Bubble, bubble, P/E and trouble - Viewing housing prices like stocks brews concern

The Star-Ledger, June 26th, 2005


1690 words

English (c) 2005 The Star-Ledger. All rights reserved.

Back when the dot-com economy was soaring and Wall Street was riding El Toro Grande, the P/E ratio was the fat elephant on the rickety corral fence everyone was trying to ignore.

Bad idea, in hindsight.

Love it or hate it, the P/E ratio - meaning, the price of a stock divided by its earnings per share - foretold the last stock market meltdown.

Now, with housing red hot, some economists suggest a variation of the P/E ratio foreshadows a bubble that's about to pop.

Home values have doubled during the past five years in some states and the median price of an existing home nationwide just topped $200,000 for the first time. But the price of a home is not some abstract number plucked from the sky, said Mark Zandi, chief economist at Economy.com, a forecasting firm in West Chester, Pa.

Homes, just like stocks, have P/E-like metrics that can help buyers determine their fundamental value - the "P" being a home's current market value, the "E" what it could rent for, he said. And after crunching the data, he said the P/E ratio for the U.S. housing market, as well as some regional pockets in New Jersey, is way out of whack.

If Zandi and other economists are right, the ramifications for consumers and the broader economy are huge, because millions of Americans now derive much of their wealth from the equity in their homes.

The concept is simple: If it becomes cheaper to rent, home prices will fall and the nest eggs people were counting on will start to shrivel.

"Many people think of their homes as an investment and you need to judge if it's a good investment and whether the price you are paying is appropriate," he said. "It's like when you evaluate a stock. You look at its price and you compare that to the earnings of the business that supports that price."

In a well-functioning market, the relationship between market rents and home sale prices should be stable, real estate experts said. Any time there's a disconnect between these two numbers, there's the potential for bubble trouble.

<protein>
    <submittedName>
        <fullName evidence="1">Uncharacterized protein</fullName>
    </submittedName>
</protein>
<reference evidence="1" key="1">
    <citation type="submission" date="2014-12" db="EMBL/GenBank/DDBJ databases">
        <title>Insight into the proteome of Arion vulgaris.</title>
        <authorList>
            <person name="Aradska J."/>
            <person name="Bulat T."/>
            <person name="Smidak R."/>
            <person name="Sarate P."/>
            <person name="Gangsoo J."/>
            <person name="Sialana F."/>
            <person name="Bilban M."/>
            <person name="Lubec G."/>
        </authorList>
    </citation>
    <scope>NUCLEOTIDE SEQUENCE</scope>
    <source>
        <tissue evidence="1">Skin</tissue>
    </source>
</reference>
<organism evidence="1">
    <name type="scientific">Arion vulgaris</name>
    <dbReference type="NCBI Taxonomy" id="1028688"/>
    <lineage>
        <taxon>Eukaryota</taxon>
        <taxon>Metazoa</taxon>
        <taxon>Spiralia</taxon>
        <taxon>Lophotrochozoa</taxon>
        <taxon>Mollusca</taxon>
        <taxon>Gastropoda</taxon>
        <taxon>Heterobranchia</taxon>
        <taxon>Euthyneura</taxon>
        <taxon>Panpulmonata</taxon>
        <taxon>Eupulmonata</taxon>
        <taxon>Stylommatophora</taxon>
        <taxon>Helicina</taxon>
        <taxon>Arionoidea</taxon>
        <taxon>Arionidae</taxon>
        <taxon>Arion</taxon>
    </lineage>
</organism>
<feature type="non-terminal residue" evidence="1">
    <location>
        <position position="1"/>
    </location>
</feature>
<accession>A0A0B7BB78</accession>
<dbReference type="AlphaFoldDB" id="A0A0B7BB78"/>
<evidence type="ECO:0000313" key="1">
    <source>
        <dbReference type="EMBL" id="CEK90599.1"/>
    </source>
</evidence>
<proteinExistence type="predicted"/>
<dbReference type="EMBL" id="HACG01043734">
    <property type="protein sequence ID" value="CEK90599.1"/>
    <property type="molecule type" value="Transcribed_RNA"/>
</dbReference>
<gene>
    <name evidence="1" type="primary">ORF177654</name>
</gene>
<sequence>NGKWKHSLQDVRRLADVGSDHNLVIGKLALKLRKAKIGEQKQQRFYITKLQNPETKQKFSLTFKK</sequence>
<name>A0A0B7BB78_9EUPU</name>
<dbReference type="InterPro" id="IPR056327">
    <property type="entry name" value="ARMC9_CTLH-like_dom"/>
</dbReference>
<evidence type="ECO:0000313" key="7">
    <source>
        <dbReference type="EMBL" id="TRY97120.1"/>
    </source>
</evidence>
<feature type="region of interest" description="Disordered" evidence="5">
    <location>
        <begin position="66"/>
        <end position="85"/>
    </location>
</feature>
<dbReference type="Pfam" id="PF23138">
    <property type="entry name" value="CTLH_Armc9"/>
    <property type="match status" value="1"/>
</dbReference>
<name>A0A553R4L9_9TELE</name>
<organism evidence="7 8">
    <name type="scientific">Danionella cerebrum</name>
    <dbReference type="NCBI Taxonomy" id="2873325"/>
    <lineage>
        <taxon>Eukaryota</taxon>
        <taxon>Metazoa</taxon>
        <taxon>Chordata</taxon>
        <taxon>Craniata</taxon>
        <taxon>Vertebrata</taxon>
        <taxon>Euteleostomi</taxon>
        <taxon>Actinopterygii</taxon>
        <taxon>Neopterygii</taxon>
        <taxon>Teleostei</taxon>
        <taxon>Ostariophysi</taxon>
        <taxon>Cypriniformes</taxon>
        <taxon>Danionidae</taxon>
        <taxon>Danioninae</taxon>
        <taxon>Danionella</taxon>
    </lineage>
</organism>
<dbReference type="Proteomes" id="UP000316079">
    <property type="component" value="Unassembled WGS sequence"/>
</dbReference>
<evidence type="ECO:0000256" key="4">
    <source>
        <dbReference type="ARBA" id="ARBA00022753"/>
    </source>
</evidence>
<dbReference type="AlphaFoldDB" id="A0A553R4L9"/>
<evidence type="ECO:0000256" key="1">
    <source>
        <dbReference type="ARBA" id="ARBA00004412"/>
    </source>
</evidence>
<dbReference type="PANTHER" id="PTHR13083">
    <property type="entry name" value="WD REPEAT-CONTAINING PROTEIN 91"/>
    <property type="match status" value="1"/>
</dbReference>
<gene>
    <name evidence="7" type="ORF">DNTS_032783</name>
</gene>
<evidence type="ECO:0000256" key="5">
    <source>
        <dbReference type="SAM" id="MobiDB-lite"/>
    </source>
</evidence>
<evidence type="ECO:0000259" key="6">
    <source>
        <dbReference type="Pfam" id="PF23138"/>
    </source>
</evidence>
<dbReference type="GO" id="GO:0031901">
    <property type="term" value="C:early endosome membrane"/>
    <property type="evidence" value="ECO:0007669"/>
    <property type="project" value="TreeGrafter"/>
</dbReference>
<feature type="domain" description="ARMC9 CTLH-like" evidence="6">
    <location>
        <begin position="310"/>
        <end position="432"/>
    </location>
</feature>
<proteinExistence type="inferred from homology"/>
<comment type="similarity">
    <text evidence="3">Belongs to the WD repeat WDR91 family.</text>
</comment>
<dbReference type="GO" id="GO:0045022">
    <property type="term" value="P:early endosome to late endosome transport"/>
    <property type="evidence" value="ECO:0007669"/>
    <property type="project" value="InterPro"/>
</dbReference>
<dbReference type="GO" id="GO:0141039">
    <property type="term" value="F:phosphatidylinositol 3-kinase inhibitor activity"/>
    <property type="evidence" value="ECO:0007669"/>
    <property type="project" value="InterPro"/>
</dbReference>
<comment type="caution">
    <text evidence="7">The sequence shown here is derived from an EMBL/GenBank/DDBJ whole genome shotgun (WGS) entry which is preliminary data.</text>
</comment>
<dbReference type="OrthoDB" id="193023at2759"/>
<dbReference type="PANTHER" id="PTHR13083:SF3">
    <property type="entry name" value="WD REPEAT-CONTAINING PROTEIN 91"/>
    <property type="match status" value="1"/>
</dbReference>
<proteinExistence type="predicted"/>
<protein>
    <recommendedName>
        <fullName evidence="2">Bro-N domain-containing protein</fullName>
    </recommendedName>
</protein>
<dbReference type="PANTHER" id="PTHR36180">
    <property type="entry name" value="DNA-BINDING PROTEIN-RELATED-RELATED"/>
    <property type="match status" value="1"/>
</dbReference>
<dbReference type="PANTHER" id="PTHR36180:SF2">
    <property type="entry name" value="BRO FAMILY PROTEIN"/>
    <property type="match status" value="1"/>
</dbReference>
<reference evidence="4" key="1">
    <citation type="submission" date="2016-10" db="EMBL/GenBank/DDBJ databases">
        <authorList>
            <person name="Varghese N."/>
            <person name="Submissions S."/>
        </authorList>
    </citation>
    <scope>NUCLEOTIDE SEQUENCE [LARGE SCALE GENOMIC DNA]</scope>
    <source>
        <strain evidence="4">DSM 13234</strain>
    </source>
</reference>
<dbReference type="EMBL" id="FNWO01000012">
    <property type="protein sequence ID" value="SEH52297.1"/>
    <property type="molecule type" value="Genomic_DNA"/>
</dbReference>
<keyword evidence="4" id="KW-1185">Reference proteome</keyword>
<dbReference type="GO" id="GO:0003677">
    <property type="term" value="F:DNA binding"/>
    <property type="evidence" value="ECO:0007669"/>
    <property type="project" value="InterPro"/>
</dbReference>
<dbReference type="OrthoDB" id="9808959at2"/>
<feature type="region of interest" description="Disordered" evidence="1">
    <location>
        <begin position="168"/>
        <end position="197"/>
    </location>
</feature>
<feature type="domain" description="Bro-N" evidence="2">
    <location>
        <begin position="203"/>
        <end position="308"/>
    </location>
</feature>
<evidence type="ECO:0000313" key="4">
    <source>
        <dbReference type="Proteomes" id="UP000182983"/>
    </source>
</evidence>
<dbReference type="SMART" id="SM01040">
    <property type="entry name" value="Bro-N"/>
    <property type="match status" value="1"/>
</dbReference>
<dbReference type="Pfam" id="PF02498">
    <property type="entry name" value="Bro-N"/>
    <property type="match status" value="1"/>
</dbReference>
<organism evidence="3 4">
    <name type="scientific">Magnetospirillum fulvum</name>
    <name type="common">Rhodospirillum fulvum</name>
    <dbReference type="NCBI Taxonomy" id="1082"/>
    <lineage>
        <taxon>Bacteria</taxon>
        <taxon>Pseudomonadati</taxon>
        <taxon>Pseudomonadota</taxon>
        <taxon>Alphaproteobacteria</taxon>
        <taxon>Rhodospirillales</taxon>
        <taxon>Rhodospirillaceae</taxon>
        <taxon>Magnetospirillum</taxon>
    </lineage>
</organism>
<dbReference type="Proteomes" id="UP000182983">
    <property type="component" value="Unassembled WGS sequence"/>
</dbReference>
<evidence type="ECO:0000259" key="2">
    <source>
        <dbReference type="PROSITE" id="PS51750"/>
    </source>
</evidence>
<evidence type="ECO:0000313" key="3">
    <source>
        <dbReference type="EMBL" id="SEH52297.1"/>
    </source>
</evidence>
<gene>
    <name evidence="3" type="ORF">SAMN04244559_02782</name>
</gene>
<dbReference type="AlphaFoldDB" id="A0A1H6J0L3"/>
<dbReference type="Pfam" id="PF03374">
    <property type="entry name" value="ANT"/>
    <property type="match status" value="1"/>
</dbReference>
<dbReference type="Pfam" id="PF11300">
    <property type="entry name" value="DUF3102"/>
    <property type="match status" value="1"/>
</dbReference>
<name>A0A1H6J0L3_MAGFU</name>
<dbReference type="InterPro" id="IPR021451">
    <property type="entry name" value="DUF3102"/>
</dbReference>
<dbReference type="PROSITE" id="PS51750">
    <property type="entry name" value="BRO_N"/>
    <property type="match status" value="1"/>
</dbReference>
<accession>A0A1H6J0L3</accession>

Typically, the "earnings" part of the ratio consists of the annual rent a house could command. And the "price" part of the ratio consists of the home's current market value.

By comparing these numbers with historical levels, home buyers can get some idea of whether houses in their area are overvalued.

To calculate his ratios, Zandi divided home prices in a number of metropolitan areas by the annual market rents for those same regions - and calculated the ratios for each year since 2000. A PATTERN Here's what he found:

Nationally, the residential real estate market's P/E is 17, well above the historic norm of 11.

In the Newark metropolitan region - a five-county span that includes Essex, Union, Morris, Warren and Sussex - the residential real estate market's P/E topped 18.4 - compared with just less than 11 five years ago.

During this same time frame, home prices have risen 13.3 percent, while rental rates have only increased 1.4 percent, according to Zandi.

In the Middlesex-Somerset-Hunterdon area, the P/E is 19.1, compared with 11.6 five years ago. Here, home prices have climbed 15.2 percent during the past five years, while rental rates have only inched up 2.3 percent.

At the peak of the stock market bubble in the late '90s, the combined core P/E of the Standard & Poor's 500 index - 500 of the largest publicly traded companies in the United States - rose above 30, more than twice as high as its historic average of 15.

That means for every dollar of earnings for the S&P 500 back during the bubble years, investors were willing to pay more than $30.

"They were so far out of line historically, and it indicated that people's expectations were distorted," Zandi said. TRAPPED Robert Dunne, who has been renting a one-bedroom apartment in Madison above a dentist's office for $900 a month, has been trapped in this distorted universe for the past three years.